Business Horizons (2009) 52, 127—137
A stranger in a strange land: Micro political risk and the multinational ﬁrm Ilan Alon, Theodore T. Herbert *
Crummer Graduate School of Business, Rollins College, 1000 Holt Avenue - 2722, Winter Park, FL 32789, U.S.A.
Micro political risk; Risk assessment; Environmental analysis; Multinational corporation
Abstract When a ﬁrm chooses to enter or continue business in a foreign market, it becomes exposed to associated political risks which should be assessed and managed. Help is available for becoming aware of the level of macro political risk; that is, the political risk across industries or all businesses in entire countries or geographic regions. Yet, surprisingly little guidance exists by which to identify and assess ﬁrmspeciﬁc political risks, termed micro political risk. Herein, we offer some new perspectives on the nature of micro political risk within a host country, illustrating how it stems from economic, societal, and governmental forces. We have compiled a number of ﬁrm-speciﬁc variables which can affect the ﬁrm’s micro political risk proﬁle, and advance an innovative methodology by which executives can address these variables and develop an assessment of their ﬁrm’s micro political risk. Examples of micro political risk situations are provided, along with discussion of implementing the proposed methodology. # 2008 Kelley School of Business, Indiana University. All rights reserved.
1. Micro political risk: An overview
International commerce has grown incredibly, yet much of it is susceptible to diverse types of risks. One major risk is political risk, which encompasses political events and processes that can negatively affect doing business. This risk has both a macro perspective, affecting all ﬁrms in a country, and a micro perspective, affecting only select industries, ﬁrms, or projects. Simply put, micro political risk is * Corresponding author. E-mail addresses: email@example.com (I. Alon), firstname.lastname@example.org (T.T. Herbert).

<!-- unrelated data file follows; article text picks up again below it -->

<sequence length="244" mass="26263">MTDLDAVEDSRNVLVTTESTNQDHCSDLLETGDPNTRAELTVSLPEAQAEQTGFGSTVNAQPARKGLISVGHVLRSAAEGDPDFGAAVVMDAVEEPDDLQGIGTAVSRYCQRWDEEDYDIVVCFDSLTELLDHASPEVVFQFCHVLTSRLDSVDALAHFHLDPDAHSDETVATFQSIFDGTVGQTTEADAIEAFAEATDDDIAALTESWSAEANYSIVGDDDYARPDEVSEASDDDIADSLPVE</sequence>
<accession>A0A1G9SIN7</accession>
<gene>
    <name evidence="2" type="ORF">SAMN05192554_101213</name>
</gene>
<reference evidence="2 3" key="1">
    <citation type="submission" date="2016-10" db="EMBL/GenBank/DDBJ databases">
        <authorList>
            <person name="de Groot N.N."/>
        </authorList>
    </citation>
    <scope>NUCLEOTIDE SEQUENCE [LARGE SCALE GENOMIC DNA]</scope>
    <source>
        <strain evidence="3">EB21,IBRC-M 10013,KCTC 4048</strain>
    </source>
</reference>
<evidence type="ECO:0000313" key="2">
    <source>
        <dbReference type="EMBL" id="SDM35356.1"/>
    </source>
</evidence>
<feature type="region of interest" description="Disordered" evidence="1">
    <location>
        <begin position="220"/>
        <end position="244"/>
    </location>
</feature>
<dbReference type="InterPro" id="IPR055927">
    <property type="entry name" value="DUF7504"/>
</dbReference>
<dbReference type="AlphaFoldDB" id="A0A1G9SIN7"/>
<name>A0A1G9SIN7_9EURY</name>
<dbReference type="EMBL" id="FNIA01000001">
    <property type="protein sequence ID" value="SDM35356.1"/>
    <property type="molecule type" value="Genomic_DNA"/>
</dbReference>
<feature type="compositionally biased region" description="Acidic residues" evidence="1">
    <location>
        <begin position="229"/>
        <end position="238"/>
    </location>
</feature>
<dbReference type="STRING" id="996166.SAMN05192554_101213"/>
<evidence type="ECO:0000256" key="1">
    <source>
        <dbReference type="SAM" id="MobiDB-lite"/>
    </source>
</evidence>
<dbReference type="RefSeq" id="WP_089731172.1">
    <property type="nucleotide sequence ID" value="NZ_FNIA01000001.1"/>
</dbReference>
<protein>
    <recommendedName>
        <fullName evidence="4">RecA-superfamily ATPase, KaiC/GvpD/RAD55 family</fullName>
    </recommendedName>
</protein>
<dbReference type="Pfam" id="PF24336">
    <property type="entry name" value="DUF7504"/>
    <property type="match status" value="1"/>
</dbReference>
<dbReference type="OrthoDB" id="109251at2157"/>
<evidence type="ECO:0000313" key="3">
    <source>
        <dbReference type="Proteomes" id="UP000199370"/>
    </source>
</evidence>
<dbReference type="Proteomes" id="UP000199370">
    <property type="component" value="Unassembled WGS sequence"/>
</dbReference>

the political risk affecting a particular ﬁrm, project, or industry. At this level of speciﬁcity, the unit of analysis is not only the target country (as in macro political risk) but also the ﬁrm’s nationality, industry, and particular project characteristics and their relationship to the country. Macro and micro political risks overlap, sharing some of the same determinants; depending on the ﬁrm’s nationality, industry, and particular situation, micro and macro risks can intersect to varying degrees (see Figure 1). Micro political risk is similar to macro political risk in that it, too, emanates from internal and external as well as economic, societal, and governmental forces. The two types of risks are different in that
0007-6813/$ — see front matter # 2008 Kelley School of Business, Indiana University. All rights reserved. doi:10.1016/j.bushor.2008.09.004
Figure 1. Micro vs. macro political risk
I. Alon, T.T. Herbert
speciﬁc aspects of the ﬁrm either increase or decrease its political risk exposure. Micro political risk is thus important to the international ﬁrm because of its higher level of relevance and speciﬁcity. Academic research on micro political risk is still in its infancy. Most of the research to date has focused on macro political risk, yielding broadly-based insights about speciﬁc countries or regions. The paucity of research on micro political risk is probably due to the difﬁculty in generalizing about risk that is particular. Previous attempts to develop micro political risk assessment models have ended in conceptualization of the concept (e.g., Alon, Gurumoorthy, Mitchell, & Steen, 2006) or delineation of some of its components (e.g., de la Torre & Neckar, 1988). Herein, we build on the scant literature of micro political risk to provide a more comprehensive and systematic analysis of factors affecting a particular ﬁrm. As knowledge matures by which to...
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